Besides being Kennedy’s strategy for winning the presidency, the nation-of-immigrants idea also signaled the then-liberal U.S. ruling-class response to the challenges of the post–World War II national liberation movements in Africa, the Caribbean, Latin America, and Asia Pacific, as well as to civil and human rights social movements domestically. The National Congress of American Indians was founded in 1944 by Indigenous activists, giving birth to a powerful Indigenous sovereignty movement. Native American activists were contextualizing the situation of Native nations within the decolonization/national liberation/transnational context. African American attorneys and other professionals at the same time were developing a legal strategy for desegregating public schools, while in 1951, more radical African Americans—Paul Robeson, W.E.B. Du Bois, and others of the Civil Rights Congress—petitioned the recently established United Nations with a detailed document titled “We Charge Genocide,” based on the 1948 U.N. Convention on the Prevention and Punishment of the Crime of Genocide.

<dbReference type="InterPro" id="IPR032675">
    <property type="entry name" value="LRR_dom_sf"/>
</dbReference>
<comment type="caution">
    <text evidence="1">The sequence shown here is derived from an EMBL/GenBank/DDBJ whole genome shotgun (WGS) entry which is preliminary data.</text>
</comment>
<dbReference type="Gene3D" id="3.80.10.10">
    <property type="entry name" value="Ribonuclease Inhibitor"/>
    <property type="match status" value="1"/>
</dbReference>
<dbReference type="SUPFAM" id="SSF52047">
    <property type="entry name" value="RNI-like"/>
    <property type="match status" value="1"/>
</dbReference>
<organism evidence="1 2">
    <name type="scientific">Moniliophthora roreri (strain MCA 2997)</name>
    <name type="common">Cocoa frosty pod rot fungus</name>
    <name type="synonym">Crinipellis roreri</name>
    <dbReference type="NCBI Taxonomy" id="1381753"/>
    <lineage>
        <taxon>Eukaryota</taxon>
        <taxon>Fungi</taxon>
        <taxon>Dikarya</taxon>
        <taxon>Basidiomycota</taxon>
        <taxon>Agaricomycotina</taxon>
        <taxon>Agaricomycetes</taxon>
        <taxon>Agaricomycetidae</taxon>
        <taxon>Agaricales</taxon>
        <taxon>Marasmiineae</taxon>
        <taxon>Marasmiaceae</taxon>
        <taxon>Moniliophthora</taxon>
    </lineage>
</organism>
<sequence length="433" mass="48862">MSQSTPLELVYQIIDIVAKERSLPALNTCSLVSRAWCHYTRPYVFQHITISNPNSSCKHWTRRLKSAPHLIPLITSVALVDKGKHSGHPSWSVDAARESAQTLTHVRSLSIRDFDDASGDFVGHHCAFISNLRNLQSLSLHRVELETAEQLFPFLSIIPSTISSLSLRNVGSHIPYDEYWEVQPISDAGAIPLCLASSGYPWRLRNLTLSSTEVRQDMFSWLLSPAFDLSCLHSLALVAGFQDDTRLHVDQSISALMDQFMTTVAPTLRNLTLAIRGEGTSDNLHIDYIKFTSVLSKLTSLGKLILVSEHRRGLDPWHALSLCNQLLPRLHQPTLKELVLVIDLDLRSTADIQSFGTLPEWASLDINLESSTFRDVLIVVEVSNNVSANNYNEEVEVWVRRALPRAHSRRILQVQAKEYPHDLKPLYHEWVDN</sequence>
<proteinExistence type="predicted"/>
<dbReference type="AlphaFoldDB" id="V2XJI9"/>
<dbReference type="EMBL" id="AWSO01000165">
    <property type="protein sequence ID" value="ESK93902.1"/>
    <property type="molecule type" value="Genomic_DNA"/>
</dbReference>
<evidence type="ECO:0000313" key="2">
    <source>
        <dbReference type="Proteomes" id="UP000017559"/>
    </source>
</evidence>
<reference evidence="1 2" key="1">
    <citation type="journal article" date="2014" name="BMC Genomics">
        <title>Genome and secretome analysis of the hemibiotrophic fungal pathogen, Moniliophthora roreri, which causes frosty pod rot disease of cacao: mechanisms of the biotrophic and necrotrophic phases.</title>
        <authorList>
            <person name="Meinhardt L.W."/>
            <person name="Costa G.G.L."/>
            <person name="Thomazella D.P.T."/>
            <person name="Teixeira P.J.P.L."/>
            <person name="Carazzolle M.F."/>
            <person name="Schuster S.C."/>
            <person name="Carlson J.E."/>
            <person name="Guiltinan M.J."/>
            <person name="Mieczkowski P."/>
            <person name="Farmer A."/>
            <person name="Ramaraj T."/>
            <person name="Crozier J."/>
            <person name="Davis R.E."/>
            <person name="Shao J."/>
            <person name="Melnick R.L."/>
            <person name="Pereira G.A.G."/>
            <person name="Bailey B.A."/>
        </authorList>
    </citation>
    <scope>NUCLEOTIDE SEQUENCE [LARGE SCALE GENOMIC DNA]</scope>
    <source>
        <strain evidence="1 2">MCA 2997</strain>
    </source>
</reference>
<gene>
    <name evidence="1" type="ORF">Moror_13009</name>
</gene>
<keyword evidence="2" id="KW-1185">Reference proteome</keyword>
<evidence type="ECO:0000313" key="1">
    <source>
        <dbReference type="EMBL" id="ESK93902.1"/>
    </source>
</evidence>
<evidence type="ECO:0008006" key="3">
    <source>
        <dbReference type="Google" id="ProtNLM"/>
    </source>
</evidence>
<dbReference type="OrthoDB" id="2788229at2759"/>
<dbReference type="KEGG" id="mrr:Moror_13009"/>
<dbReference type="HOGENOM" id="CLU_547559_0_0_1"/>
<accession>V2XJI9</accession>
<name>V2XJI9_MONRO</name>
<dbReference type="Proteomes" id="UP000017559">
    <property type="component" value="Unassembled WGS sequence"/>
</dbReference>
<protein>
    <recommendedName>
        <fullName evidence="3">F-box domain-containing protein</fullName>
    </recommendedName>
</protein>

These were cracks in the racial order of settler colonialism and capitalism, constituting an extraordinary phenomenon. At the end of World War II, the U.S. social, economic, and political order was solidly and confidently a white, patriarchal, Protestant republic, dominated by corporations and investments and financial reserves, along with a massive military machine. Descendants of enslaved Africans lived under totalitarian Jim Crow in the former Confederate states and were ghettoized and discriminated against when they escaped to northern and coastal industrial urban areas that were stalked by urban police forces resembling slave patrols. Native Americans were abandoned on shrunken land bases that could not support life, forcing many to work in cities. As Congress began reversing New Deal reforms, the Termination Act in 1953 did away with Native American status and the land base for many tribes. On the other hand, Irish and southern and eastern European Americans, many Catholics, and Jews had made gains in being accepted as equal, insofar as they embraced white supremacy. On the West Coast, U.S. citizens of Chinese and Mexican descent were discriminated against and subject to deportation, while during the war U.S. citizens of Japanese descent were incarcerated in concentration camps, stripped of their property and citizen’s rights. Want ads openly offered lower wages to women and Black workers. Ivy League universities were overwhelmingly white and for men only, with quotas to limit the number of Jewish men.